Is it a Sprain or a Fracture? Sprains and fractures have similar symptoms, although sometimes with a sprain, the whole area hurts rather than just one point. Your podiatric physician will be able to diagnose which you have and provide appropriate treatment. Certain sprains or dislocations can be severely disabling. Without proper treatment they can lead to chronic problems.
Anyone who injures an ankle requires prompt medical treatment, whether it's the first sprain or the fifth. Rest, ice, compression and elevation (R.I.C.E.) can reduce swelling and pain until the ankle can be evaluated and treated by your podiatric physician. A sprain may not always be a sprain; the ankle could be fractured. Many athletes develop chronic ankle instability from repeated ankle sprains, causing their ankle to frequently "give way." In some cases these players may require surgery. Early recognition and treatment of this problem will help speed your recovery from ankle ligament injuries. Proper rehabilitation of an ankle sprain reduces the likelihood of developing chronic ankle instability.
Athletes of all skill levels can reduce the risk for ankle sprains by following these three tips from the American College of Foot and Ankle Surgeons:
Perform warm-up stretches and exercises before playing sports.
Wear the right shoes for the sport. For example, don't wear running shoes for sports that involve a lot of side-to-side movement, such as tennis and basketball.
Wear an ankle brace if you're recovering from an injury or have repeatedly sprained your ankle.
Calcaneal fractures - The calcaneus is the bone in heel. Calcaneus fractures can be severe injuries and often lead to problems of chronic pain in the foot. Treatment of a broken heel bone depends on the severity of the fracture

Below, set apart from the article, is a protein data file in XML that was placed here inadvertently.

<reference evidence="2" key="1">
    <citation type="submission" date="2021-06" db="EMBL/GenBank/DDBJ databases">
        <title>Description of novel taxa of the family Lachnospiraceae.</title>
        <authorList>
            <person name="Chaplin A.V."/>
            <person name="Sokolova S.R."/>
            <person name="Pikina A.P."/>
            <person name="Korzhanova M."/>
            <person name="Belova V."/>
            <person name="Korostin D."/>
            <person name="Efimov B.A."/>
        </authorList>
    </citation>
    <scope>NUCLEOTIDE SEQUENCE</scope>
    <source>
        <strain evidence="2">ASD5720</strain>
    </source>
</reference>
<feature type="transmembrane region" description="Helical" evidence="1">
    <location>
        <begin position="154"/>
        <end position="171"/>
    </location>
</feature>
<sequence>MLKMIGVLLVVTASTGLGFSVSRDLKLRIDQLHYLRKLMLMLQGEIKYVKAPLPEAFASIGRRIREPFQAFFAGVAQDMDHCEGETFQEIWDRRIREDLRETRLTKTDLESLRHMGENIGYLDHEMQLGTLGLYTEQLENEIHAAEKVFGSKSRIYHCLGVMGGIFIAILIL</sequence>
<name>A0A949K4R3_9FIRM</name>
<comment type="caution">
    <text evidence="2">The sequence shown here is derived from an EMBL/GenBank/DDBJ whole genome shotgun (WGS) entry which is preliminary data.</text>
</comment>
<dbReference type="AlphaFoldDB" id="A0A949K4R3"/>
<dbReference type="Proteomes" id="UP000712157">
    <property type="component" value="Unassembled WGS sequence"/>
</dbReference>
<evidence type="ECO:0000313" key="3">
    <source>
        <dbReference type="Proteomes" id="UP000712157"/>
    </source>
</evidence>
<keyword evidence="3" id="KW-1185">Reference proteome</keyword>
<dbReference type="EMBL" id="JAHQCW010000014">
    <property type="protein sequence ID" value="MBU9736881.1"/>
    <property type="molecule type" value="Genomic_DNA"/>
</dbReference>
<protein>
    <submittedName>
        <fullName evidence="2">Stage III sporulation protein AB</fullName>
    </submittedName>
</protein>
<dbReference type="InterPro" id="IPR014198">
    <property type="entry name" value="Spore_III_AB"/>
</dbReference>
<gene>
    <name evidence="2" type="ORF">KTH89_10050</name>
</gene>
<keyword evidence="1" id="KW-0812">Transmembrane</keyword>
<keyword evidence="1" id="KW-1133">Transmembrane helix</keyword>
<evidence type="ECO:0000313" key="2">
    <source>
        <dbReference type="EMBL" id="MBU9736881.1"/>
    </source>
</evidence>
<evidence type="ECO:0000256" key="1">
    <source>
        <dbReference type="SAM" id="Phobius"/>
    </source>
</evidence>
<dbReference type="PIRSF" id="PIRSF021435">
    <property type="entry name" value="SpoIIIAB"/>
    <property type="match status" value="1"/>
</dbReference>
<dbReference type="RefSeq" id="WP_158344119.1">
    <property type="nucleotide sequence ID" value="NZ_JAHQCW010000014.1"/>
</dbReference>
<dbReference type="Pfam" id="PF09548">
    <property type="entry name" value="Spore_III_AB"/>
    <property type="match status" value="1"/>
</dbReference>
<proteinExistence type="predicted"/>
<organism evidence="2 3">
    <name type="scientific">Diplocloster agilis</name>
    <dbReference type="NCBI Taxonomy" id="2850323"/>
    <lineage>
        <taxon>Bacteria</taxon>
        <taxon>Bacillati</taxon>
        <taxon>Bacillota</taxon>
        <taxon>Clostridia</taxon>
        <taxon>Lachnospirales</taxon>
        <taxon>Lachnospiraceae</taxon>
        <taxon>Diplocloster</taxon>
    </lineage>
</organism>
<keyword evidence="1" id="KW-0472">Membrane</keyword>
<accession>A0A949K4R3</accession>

Talus fracture - A talus fracture occurs when the talar bone, one of the important connections between the leg and the foot, is broken. The talus has cartilage that contrubutes to both the ankle and hidfoot joiints. A talus fracture often requires surgery, and even with surgical treatment, patients often have long term ankle problems such as arthritis.
Metatarsal stress fracture - A metatarsal stress fracture is a common cause of foot pain, especially when people suddenly increase their activities. This type of injury, notorious in soldier recruits, is also called a "march fracture."
Navicular fracture - A navicular stress fracture is an injury to the midfoot region below the ankle. Athletes who sustain a navicular stress fracture commonly complain of a vague pain in the midfoot that hurts during activity. Treatment of a navicular stress fractures is usually accomplished with a cast.
On the outside of the ankle, there are three main ligaments which help to stabilize the ankle:
In the diagram to the left, the posterior talofibular ligament is not shown. It sits behind the ankle bone and the peroneal tendons, which are seen in the diagram.
When the ankle is twisted, one or more of these ligaments may be torn. Most ankle sprains involve partial tearing of one or more ligaments. Severe ankle sprains involve partial to complete tears of two or three ligaments.
Other Common Problems
Achilles Tendonitis Achilles tendonitis is a painful condition of the tendon in the back of the ankle. Left untreated, Achilles tendonitis can lead to an increased risk of Achilles tendon rupture.
Plantar fasciitis Plantar fasciitis is a syndrome of heel pain due to inflammation of the thick ligament of the base of the foot. A tight, inflamed plantar fascia can cause pain when walking or running, and lead to the formation of a heel spur.
Overpronation Pronation is a normal movement of the foot through the gait cycle. When this motion becomes excessive, overpronation can cause a variety by altering the normal mechanics of the gait cycle. Prescription orthotics can be helpful for overpronators.